NextDC posts profit loss of $3.26m

The data centre startup launched its first data centre four months ago

Australian data centre operator, NextDC, has posted a loss in net profits after tax of $3.26 million for the six months to 31 December 2011, attributable to start-up costs of its first data in Brisbane which went live in October.

In a statement to the ASX, the company noted the loss was reflective of the startup nature of the business, which was founded in May 2010, and early stage revenue growth.

The data centre operator posted increased revenues of $2.2 million for the half year ending 31 December, a 939 per cent increase from the $214,534 in previous period.

Loss after income tax for the period attributable to members was $3.25 million, an increase of 322 per cent on the $771,507 loss in the prior period.

Loss after income tax attributable to members grew 367 per cent from $697,585 to $3.25 million for the period.

Recorded losses before tax, depreciation amortisation climbed 835 per cent from $322,298 to $3 million for the six months.

According to the company, the B1 data centre in Brisbane has experienced “solid” demand since it went live, while its other data centre locations in Melbourne, Sydney, Canberra and Perth, are in various stages of development. The company aims to have them operational within the next 12 to 15 months.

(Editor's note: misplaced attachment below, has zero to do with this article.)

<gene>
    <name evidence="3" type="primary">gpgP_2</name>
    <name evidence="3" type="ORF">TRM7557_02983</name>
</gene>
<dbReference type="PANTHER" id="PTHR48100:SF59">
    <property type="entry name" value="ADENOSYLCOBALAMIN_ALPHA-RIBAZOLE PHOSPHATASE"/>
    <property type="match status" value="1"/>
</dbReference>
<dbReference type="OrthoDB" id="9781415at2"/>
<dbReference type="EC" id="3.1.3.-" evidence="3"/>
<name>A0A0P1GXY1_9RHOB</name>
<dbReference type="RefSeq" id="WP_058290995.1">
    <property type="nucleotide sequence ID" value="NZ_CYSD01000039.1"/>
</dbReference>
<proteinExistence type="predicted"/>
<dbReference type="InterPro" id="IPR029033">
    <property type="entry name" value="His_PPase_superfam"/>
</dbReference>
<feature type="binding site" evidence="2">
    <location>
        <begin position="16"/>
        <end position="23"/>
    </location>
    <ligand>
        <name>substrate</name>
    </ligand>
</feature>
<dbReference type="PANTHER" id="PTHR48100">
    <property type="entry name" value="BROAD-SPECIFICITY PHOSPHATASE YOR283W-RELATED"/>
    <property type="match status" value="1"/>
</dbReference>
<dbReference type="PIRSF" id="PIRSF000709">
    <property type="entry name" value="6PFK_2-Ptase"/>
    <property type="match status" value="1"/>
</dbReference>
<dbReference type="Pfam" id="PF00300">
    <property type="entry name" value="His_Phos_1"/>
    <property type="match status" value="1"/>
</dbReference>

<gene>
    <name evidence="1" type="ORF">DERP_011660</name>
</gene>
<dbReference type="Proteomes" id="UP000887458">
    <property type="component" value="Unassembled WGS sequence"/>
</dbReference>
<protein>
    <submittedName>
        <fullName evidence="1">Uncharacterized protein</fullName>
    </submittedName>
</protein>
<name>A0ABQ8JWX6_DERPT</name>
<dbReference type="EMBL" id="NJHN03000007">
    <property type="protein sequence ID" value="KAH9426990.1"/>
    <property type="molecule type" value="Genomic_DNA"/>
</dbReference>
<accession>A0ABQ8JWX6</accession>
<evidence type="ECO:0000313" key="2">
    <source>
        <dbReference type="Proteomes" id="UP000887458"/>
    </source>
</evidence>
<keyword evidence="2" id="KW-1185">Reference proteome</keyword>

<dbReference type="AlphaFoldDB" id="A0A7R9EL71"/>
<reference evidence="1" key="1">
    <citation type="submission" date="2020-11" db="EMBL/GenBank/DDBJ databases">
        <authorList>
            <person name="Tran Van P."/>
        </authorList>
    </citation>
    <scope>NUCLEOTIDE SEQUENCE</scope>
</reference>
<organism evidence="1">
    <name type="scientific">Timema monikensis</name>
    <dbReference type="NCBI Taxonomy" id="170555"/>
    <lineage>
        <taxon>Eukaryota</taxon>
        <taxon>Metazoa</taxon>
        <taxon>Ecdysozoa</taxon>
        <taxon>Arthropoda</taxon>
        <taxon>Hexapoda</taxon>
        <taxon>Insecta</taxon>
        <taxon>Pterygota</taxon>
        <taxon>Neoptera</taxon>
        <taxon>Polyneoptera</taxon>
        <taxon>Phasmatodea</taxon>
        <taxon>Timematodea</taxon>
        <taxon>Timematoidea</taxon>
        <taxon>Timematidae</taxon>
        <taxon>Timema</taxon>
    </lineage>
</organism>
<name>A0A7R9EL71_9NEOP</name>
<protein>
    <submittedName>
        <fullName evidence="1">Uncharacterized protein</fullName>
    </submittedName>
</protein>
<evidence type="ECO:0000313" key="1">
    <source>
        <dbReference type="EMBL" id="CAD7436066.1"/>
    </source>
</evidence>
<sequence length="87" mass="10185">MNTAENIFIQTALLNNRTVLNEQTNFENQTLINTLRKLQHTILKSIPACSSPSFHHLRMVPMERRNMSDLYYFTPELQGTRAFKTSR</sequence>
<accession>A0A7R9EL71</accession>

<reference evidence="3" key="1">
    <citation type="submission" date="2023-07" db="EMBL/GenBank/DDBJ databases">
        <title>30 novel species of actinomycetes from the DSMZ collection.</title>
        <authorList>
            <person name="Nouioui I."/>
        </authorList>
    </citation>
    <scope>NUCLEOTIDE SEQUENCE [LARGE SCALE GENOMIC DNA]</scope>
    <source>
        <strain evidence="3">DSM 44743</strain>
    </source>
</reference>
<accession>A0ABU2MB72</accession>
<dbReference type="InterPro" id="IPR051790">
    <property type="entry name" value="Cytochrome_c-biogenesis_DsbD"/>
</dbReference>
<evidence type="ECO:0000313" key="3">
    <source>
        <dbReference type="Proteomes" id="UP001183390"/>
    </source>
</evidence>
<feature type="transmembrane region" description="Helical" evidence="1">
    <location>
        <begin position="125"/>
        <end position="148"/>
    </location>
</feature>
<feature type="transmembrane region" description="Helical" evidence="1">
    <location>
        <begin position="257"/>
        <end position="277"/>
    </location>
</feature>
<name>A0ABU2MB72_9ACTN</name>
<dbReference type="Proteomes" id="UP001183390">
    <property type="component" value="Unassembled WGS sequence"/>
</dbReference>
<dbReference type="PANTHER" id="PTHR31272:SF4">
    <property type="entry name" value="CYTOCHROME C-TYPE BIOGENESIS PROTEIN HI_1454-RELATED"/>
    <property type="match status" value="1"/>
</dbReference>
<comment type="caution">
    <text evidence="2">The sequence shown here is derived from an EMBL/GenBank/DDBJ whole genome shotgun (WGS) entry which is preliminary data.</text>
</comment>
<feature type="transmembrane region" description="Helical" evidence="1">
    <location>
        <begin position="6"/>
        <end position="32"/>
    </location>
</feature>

The company has increased its employee headcount to 42 from 12 in 2011, with plans to recruit further in coming months.

The company also announced the appointment Robin Khuda, who originally joined the company as chief financial officer when it was founded in May 2010, as deputy chief executive. Khuda will continue his existing responsibilities until a replacement can be found.

NextDC chairperson, Roger Clarke, also said that executive deputy chairman, Ted Pretty, would be relinquishing his executive role due to the completion of the “establishment phase”. Pretty will remain active on the board but as an independent non-executive director.

Follow Chloe Herrick on Twitter: @chloe_CW

Follow Computerworld Australia on Twitter: @ComputerworldAU

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